With traffic jams of trendy food trucks piling up in American cities, it’s easy to overlook the rich global history of street food. Dating back to the food hawkers of ancient Rome (with some centuries-old outdoor markets,like the Djemaa el Fna in Marrakech, still standing today), street food has long played an exciting role in cuisines throughout the world.
1. Chicago, Illinois
2. Istanbul, Turkey
3. Mexico City, Mexico
There’s no denying the appeal of a good taco, but the Mexican capital has plenty of other great antojitos (street snacks), such as roasted elotes (corn on the cob), fried corn masa huaraches and cornmeal cakes known as tlacoyos. Food stalls can be found throughout the city, or centrally located in the bustling markets of Mercado San Juan, in the Cuauhtémoc borough, and La Merced, in the La Merced neighborhood.
4. Marrakech, Morocco
Filled with tapestries, hookahs and ceramic tagines, the centuries-old markets of Marrakech have long been the global destination for chefs seeking specialtyspices, grains and flavorful meats. The main square, Djemaa el Fna, is packed with food stalls selling ladles of escargots, skewers of seasoned meats and harira (lentil and chickpea soup), plus bulk bags of dried fruits and nuts.
5. New York City, New York
The thousands of hot dog, pretzel and kebab stands in New York City have always been a local tradition. But the recent wave of fancy food trucks, from Wafels & Dinges to Schnitzel & Things, has solidified street food as a tourist attraction. There are now tours like the New York Street Food Walking Tour, countless websites, Twitter feeds and apps to help you track down vendors.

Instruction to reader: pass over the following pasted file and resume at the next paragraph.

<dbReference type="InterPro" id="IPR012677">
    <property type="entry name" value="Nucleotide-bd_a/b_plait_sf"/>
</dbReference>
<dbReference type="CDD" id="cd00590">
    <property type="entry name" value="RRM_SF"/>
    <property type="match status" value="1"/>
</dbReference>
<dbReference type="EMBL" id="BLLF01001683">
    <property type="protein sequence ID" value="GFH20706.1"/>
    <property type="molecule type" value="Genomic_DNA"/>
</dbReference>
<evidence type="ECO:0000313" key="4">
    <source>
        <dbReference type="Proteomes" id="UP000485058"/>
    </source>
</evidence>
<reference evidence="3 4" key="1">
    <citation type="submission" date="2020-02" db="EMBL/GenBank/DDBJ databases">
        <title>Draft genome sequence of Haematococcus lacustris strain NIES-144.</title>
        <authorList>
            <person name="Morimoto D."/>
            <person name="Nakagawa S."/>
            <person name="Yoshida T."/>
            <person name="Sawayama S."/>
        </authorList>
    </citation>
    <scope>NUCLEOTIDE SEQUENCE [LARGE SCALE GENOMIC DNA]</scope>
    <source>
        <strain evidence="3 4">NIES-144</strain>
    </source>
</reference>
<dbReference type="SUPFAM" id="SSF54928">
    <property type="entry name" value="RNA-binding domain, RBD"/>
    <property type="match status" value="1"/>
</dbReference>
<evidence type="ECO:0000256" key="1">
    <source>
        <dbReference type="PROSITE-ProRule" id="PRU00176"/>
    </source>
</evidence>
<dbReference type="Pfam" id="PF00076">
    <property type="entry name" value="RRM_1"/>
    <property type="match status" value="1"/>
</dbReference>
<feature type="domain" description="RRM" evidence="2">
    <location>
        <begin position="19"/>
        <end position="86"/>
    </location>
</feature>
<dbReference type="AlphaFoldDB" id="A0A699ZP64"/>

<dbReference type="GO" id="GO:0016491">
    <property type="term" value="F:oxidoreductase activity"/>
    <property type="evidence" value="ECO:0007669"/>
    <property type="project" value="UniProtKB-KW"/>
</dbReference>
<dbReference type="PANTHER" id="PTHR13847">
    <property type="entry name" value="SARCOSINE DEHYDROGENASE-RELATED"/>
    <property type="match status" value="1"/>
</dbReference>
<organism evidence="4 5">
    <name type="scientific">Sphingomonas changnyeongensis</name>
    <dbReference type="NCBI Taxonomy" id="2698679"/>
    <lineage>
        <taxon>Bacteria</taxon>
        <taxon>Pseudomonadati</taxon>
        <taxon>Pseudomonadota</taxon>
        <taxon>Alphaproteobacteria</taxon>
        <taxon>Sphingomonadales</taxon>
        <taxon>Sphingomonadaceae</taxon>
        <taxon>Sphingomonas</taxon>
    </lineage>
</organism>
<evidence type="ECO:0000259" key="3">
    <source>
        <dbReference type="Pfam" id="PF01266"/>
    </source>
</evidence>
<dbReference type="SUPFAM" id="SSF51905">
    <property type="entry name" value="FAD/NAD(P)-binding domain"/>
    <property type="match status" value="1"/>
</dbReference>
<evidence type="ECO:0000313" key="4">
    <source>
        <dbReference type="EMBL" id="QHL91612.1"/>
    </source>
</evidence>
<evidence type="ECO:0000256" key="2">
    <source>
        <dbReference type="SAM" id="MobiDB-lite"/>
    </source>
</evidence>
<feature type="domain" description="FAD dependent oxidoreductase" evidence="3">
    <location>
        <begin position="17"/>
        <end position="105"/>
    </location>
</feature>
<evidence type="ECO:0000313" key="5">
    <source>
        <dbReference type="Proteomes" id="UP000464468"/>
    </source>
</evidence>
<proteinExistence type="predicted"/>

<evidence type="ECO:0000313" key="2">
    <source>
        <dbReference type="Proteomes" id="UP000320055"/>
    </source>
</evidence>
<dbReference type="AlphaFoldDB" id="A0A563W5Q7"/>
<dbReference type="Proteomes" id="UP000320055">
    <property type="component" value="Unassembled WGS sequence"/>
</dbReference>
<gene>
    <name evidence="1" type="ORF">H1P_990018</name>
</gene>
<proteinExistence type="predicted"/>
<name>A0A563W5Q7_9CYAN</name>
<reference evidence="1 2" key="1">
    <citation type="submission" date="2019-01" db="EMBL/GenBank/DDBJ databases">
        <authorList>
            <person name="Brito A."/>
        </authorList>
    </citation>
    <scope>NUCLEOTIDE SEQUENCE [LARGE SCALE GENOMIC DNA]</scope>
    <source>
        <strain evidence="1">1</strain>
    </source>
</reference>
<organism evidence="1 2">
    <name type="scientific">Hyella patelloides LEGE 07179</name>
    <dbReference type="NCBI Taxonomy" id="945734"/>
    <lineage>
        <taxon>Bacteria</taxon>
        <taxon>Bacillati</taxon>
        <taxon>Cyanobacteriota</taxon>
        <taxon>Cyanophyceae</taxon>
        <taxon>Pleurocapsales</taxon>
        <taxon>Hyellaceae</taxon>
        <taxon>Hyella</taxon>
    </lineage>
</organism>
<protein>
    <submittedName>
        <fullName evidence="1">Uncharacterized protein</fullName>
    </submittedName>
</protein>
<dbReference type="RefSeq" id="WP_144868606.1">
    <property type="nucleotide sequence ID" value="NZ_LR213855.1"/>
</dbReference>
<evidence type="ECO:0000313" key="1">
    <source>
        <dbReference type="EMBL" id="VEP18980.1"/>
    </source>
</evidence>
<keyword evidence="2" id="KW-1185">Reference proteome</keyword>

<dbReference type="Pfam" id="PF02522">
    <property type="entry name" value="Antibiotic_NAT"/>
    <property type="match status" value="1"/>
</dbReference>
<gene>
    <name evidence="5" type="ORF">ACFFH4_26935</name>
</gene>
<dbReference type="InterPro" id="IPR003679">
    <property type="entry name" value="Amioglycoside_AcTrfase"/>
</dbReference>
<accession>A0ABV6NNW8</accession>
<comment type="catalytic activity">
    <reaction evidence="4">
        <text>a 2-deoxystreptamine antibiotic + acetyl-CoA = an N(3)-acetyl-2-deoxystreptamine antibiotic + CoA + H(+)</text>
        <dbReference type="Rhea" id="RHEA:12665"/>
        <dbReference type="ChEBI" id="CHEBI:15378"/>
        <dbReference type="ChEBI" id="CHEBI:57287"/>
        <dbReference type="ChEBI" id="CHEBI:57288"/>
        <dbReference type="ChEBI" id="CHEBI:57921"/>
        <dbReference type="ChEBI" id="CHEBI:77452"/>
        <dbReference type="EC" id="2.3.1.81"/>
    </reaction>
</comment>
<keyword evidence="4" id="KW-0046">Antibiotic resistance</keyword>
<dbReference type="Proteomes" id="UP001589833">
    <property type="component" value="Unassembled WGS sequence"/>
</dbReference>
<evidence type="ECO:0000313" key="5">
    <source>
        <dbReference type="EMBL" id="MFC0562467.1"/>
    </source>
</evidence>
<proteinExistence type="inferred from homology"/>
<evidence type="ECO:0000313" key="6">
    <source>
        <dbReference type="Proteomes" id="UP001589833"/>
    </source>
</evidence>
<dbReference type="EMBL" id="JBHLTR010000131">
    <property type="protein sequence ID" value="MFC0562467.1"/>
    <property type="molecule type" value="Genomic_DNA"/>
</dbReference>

6. Austin, Texas
While South by Southwest put Austin on the map for its indie music scene, the city is gaining just as much recognition for its street food. Innovations include Lucky J’s fried-chicken-and-waffle tacos (wrapped in a waffle shell) and kimchi fries from Korean-Mexican fusion truck Chi’Lantro. As is the custom, vendors broadcast their whereabouts on Twitter.
7. Bangkok, Thailand
The ultimate tourist destination for any street-food obsessive, Bangkok boasts thriving markets throughout the city, with some of the most robustly flavored street snacks coming from neon-lit Yaowarat Road in the city’s Chinatown. Here, makeshift stands offer pork skewered on sugar canes; fragrant fish curries; sweet bananas deep-fried in rice-flour batter; and durian, the notoriously stinky fruit.
By Carly Fisher, Food & Wine